Become Your Puppy's Pack Leader

For your puppy to grow into a healthy, balanced dog, you must demonstrate leadership from day one.


New puppy owners often make the mistake of endlessly worrying about finding the right puppy treats or bed. They spend little or no time worrying about how or what they will teach their new puppy.

Yes, a puppy needs nutritious food and a safe, warm place to live. But another equally powerful and important biological necessity is the need for a strong pack leader to serve as the dominant source of alpha energy in their lives.

Puppies are naturally hard-wired to follow a pack leader. A pack leader is, by definition, strong, stable and consistent — traits many new puppy owners forget around their dogs. I have had clients who are strong leaders in their jobs, but when they come home, they turn to mush with their dogs. Then they come to me, puzzled as to why their dogs won't behave.

Puppies sense our confidence levels and will take control if they perceive us as weak. When dogs or puppies take control, bad behaviors, such as excessive barking, leash-pulling, or anxiety, will develop.

The most important thing you can do is to become your puppy's pack leader. This role doesn't begin when your dog is six months old or when he's bad. For your puppy to grow into a healthy, balanced dog, you must demonstrate leadership from day one.

Here are some important points to remember in your role as pack leader:

 When getting a new pet, make sure to set aside time every day to provide mental exercise by maintaining rules, boundaries and limitations. When these needs are met the affection you give to your dog will be channeled as a reward.

 Create a schedule that includes a daily 45-minute power-walk in the morning. This is critical for your dog's health, both physical and mental.

 Enlist your whole family in the process of bringing a new dog home. Discuss what their responsibilities will be before the puppy arrives.

 Make sure you find a breed that fits your lifestyle. For example, more active breeds, like hunting and herding dogs, require more physical exercise to stay physically and mentally content.

 Always walk out the door ahead of your dog when leaving the house. This will show your dog who is in the leadership role.

 On walks, make sure that your dog is not in front of you, pulling you down the street. Instead, keep your dog to your side or behind you. This will also demonstrate to your dog that you are the alpha figure.

 Give the puppy something to do before you share food, water, toys or affection. This way the dog earns his treat. For example, have your puppy perform the Sit or Down command.

 Set aside a budget for unexpected circumstances, like medical bills and training classes. A healthy, well-trained dog makes a wonderful pet.

A puppy will be set up to fail if his new family doesn't learn these lessons before he arrives. Remember, puppies don't crave a fancy treat or bed; they need you to become their stable pack leader to demonstrate love in a way they understand.  

Cesar and his pack
Get more tips from Cesar.

Note: Cesar Millan is a professional. Please consult a qualified trainer before attempting these techniques with your dog.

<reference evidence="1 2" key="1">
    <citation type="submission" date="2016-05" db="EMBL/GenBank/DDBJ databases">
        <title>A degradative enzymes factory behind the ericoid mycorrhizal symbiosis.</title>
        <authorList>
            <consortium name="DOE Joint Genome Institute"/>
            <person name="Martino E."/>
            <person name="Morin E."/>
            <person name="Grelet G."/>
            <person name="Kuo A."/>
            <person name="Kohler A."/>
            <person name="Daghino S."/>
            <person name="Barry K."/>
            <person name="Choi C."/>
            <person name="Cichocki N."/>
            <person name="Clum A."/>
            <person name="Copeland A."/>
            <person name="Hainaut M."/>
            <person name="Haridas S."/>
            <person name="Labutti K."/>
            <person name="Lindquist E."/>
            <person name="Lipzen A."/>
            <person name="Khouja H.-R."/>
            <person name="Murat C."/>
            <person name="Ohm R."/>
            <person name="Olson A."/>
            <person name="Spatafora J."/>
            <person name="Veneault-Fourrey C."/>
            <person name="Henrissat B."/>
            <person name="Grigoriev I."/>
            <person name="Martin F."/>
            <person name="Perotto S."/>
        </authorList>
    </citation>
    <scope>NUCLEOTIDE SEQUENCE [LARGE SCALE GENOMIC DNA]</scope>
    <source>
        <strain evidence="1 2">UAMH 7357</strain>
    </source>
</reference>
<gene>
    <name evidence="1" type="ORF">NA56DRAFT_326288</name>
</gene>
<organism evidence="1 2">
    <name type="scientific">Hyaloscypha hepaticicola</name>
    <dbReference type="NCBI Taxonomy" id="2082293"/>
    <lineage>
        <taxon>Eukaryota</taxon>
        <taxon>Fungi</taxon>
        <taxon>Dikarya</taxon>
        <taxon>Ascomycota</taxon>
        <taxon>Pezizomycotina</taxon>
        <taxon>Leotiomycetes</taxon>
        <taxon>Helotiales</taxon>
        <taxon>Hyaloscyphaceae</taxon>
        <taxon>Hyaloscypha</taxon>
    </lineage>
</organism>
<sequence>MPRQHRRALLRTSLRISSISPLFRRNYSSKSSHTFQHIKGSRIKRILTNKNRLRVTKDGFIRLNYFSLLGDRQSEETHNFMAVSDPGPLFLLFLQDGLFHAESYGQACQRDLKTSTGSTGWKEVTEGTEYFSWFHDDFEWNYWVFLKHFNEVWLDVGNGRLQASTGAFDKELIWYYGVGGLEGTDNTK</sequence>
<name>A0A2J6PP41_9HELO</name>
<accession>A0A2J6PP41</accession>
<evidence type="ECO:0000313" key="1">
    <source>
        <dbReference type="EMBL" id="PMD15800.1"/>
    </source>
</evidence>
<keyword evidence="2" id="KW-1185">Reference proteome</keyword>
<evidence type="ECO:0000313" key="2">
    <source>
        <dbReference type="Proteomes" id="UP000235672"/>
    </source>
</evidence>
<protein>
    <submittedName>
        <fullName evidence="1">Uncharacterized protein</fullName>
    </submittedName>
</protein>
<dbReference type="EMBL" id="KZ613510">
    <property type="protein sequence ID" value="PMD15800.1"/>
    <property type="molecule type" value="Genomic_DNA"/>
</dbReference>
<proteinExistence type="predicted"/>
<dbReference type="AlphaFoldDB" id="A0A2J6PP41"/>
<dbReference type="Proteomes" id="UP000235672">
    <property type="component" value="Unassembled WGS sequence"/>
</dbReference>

For more information, visit Cesar Millan's Dog Psychology Center where the expressed purpose is to rehabilitate and maintain a dog's natural state of being.


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Stacy   Clyde, Texas

1/21/2013 3:46:45 PM

I have a two year old Rhodesian Ridgeback that I've had since he was 6 weeks old. He's the 3rd dog of this breed I've had the pleasure of spending my life with.They have spent their entire life span with me the last one (Jake) living to the ripe old age of 13 yrs. The one I have now is 2 yrs old and he has developed a fear of people especially men. I've socialized him since he was a pup. He goes to the park and the vet etc... in the last 6 months he has developed a fear of men and won't get in the car unless he is coxed for awhile and even then sometimes he won't. I feel I'm calm assertive with him and he trusts me and responds to me.We have 5 other dogs ranging from a chihuahua to 2 pitbulls who live together with me my husband and my daughter they are all calm and get along great. Please if you can give me some info as to how I need to help my dog Danny I would be so grateful. I'm stumped with this one. Any info would be so helpful. I want him to be able to enjoy travel and outings with the rest of our pack. I'm a 52 yr old woman from Texas. Thanks for reading my post.

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Bailey   Falkville, International

1/18/2013 8:45:13 AM

I have a new puppy and she likes to bite a lot. Her bites are dangerous though. I have children living in my home. She is about 13 weeks old. What really disturbs me is that I believe she may be a pitbull puppy. Can someone help me please.

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Trish   Chino Hills, California

11/23/2012 7:24:31 AM

How about some tips on integrating a new puppy to a household with an adult dog. My Aussie mix isn't taking to the puppy at all like I thought she would.

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Leslie - 233329   Lakeside, AZ

11/14/2012 12:53:48 PM

Good information. thanks

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